TurtleDude

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But it's not just Thomas who only hires ideologues to clerk for him. The Liberal judges do it too. Which brings us to the following question:

1) Should ideology be kept out of the court system?

OR

2) Since judges have a particular ideology in interpreting the Constitution, hiring clerks of same ideology is an acceptable practice, in that those future lawyers and judges will eventually rise to a position where they can continue interpreting the Constitution according to that ideology?

Discussion?

Article is here.

having had several close friends who served as Clerks (including Justice Kennedy's first clerk) I can note several things

1) not all justices are that way. Sandra Day O'Connor picked a guy (he was a professor I had in LS) who was a kennedy delegate in 1980. He had a PhD and JD from a top university and wasn't all that political

2) some less than prestigious law schools get more clerks due to the "guarantee" of poltiical orthodoxy . For example, ND and BYU have had more clerks than say law schools ranked in the second five such as U Penn and Cornell because there isn't much chance that a BYU grad is gonna be a closet socialist.

3) we all would love Justices who are objectve but I suspect my view of what an objective interpretation of say the second amendment truly means is much different than what Chuck Schumer says it means (though in reality I believe he knows it stands in the way of his anti gun schemes)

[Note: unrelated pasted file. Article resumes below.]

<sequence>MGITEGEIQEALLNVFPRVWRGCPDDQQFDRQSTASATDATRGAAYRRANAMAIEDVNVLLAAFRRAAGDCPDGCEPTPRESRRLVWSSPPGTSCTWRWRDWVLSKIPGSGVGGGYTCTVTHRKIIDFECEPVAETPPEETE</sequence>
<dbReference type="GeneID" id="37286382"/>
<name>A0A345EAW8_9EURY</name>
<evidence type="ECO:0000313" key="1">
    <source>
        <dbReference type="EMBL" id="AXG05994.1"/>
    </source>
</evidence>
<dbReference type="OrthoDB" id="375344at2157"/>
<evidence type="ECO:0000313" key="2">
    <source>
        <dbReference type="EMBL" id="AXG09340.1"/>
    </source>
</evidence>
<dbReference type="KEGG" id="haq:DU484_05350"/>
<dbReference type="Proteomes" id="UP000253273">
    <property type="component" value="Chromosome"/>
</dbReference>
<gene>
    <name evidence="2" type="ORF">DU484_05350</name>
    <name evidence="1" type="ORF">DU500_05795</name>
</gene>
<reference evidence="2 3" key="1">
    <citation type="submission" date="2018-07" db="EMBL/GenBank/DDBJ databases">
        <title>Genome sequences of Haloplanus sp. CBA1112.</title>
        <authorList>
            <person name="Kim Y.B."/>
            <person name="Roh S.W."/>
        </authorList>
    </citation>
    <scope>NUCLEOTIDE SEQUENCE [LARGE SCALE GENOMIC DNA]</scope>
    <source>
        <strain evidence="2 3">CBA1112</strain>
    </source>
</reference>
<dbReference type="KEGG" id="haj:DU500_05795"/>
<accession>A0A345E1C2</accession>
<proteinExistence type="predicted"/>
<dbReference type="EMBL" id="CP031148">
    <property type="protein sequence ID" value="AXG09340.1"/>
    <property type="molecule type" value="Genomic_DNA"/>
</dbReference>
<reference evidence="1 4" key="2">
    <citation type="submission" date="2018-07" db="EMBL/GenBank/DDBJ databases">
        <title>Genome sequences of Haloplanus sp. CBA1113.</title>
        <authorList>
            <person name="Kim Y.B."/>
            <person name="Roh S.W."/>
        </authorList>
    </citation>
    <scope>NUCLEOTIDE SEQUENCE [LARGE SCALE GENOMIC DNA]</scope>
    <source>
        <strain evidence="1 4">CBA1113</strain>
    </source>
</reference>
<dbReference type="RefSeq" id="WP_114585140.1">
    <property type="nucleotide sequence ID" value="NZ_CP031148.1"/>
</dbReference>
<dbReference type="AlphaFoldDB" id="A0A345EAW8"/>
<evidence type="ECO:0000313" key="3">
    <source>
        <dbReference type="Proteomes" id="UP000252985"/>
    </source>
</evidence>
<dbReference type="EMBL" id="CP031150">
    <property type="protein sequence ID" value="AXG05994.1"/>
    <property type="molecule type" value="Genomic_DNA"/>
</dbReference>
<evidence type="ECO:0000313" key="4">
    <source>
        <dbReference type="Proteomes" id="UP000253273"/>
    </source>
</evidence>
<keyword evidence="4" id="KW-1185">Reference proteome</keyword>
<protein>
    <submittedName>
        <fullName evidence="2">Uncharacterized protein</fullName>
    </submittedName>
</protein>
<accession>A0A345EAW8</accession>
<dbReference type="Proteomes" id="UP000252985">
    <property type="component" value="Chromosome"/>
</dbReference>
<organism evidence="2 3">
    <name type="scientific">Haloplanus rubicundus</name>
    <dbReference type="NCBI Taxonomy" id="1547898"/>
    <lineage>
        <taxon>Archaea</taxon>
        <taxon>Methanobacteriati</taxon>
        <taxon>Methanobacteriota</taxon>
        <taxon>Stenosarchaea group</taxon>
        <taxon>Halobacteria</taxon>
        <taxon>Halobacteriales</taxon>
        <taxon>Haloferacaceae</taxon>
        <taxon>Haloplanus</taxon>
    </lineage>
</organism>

danarhea

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having had several close friends who served as Clerks (including Justice Kennedy's first clerk) I can note several things

1) not all justices are that way. Sandra Day O'Connor picked a guy (he was a professor I had in LS) who was a kennedy delegate in 1980. He had a PhD and JD from a top university and wasn't all that political

2) some less than prestigious law schools get more clerks due to the "guarantee" of poltiical orthodoxy . For example, ND and BYU have had more clerks than say law schools ranked in the second five such as U Penn and Cornell because there isn't much chance that a BYU grad is gonna be a closet socialist.

3) we all would love Justices who are objectve but I suspect my view of what an objective interpretation of say the second amendment truly means is much different than what Chuck Schumer says it means (though in reality I believe he knows it stands in the way of his anti gun schemes)

Define objective - The way I see it, Justices are appointed by a given president, based on either a strict or loose interpretation of the constitution that that particular president believes in. Either view can be considered objective, depending on the side that supports the ideology behind it.
 
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TurtleDude

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Define objective - The way I see it, Justices are appointed by a given president, based on either a strict or loose interpretation of the constitution that that particular president believes in. Either view can be considered objective, depending on the side that supports the ideology behind it.

exactly the point